The politically active press of the day has completely missed it but history will smile on this president.
I really cannot foresee under any circumstances the US and Iran having "official" diplomatic relations within the next 5 years or so because of the frothing moonbats within Iran that have made their entire careers out of "Death to the Great Satan". However what I do see happening right now is a series of low profile contacts with major players in Iran who can see that actually talking to the US is profitable. From such small bricks do mighty buildings spring.
What will happen.
A very large raid.
1. Air attack to remove and hold Irans military in place for the raid. Air attacks on any military movements during raid.
2. Troops droped in to secure WMD production and storage sites.
3. Troops verify sites, Get info on possible other sites and completely distroy WMD sites.
4. Troops droped on other sites and do their thing.
5. Troops get the hell out covered by Air attacks.
6. Prepair to attack any movement of Iran military into Iraq or afganistan. Also any Iran navymoves.
Long version of what Isreal did to Nuc plant in 1980's.
I think Stratfor and you and Glenn are overlooking something perhaps too close to your nose. Don't you feel happy and satisfied when you've just about finished a job -- and you know it was a job well done?
Being President of these here fractious semi-pussified argumentative narcissist but undeniably great United States has got to be the toughest job in the world. Doing it for eight years straight, without a single repetition of the disaster that colored the opening weeks, with a major foreign policy success that perhaps forever lays the Vietnam Syndrome in its grave, presiding over an economy which has grown mightily without a single full month of true misery, avoiding even a single major scandal, personal or public, while running an Administration with maybe 10,000 top-level employees -- and doing it all with a courteous smile on your face even though envious dishonest bitches try to trip you up every 2 seconds -- that is A Job Well Done.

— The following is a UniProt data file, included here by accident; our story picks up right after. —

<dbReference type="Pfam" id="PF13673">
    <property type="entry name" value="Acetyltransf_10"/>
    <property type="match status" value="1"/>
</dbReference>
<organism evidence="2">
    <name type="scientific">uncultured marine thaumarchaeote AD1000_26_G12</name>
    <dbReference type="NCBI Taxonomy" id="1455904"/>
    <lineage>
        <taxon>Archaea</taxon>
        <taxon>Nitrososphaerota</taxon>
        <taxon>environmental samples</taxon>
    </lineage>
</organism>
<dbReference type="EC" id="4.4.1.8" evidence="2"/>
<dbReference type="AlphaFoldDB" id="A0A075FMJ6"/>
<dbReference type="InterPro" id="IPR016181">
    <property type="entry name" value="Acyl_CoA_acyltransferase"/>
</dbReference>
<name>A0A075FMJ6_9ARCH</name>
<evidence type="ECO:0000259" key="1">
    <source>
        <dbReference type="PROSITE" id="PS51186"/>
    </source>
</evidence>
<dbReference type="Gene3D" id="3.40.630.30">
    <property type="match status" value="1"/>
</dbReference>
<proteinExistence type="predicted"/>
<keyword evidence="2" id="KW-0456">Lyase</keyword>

I'd smile, too, knowing that it was just about over, that my mom and dad could be right proud of me, and that I could retire in a few months to my ranch and worry about nothing more than keeping the brush clear and the dishes washed in the morning.
I don't think the President has any intentions with respect to Iran. I think he feels he's served his country to the full measure, and that's a problem for his successor. Heck, he may even smile thinking of the beautiful steaming pile Hillary will make of it all, and how he'll enjoy watching the DNC and New York Times trying desparately to spin shit into gold two years hence.
I'm with Quadraginta. Best president of my lifetime, and the most amazing part, as Q says, how he dealt with so much gratuitous and partisan crap with a smile.
If the SOTU was low-key, it's because Bush can look back on profound goals well handled.
As I recall, Stratfor has been opining in some detail on Iran for quite awhile. Unfortunately, I don't remember their prognostications on the diplomatic front panning out very often. Unless I'm confusing them with some other organization, their assessments of what's going on under the radar rarely seem consistent with events as they unfold.
Maybe that explains why he looked so happy!
Are you kidding? The reason he looked happy should be obvious to anyone who's been paying attention for the last seven years- the guy doesn't like public speaking, and he isn't particularly good at it. I'd bet my next paycheck the thought that put the smile on his face was "that's the last time I'll have to do that".
He does need to worry about how much his successor can handle. His father left the Somalian famine relief mission to Bill Clinton, and Clinton f*qu*d it up royal.
The problems Bush II will leave to his successor will be a lot more complex than Somalia.
Obama--bless his charismatic little heart--just won't be able to handle anything of significance in his first year. He's an empty suit and he'll have very bad advisors.
Hillary--may do as well as Bill did in Somalia or Waco. Or worse.
McCain--will be contemplating what he did wrong, why he lost. No problems for him.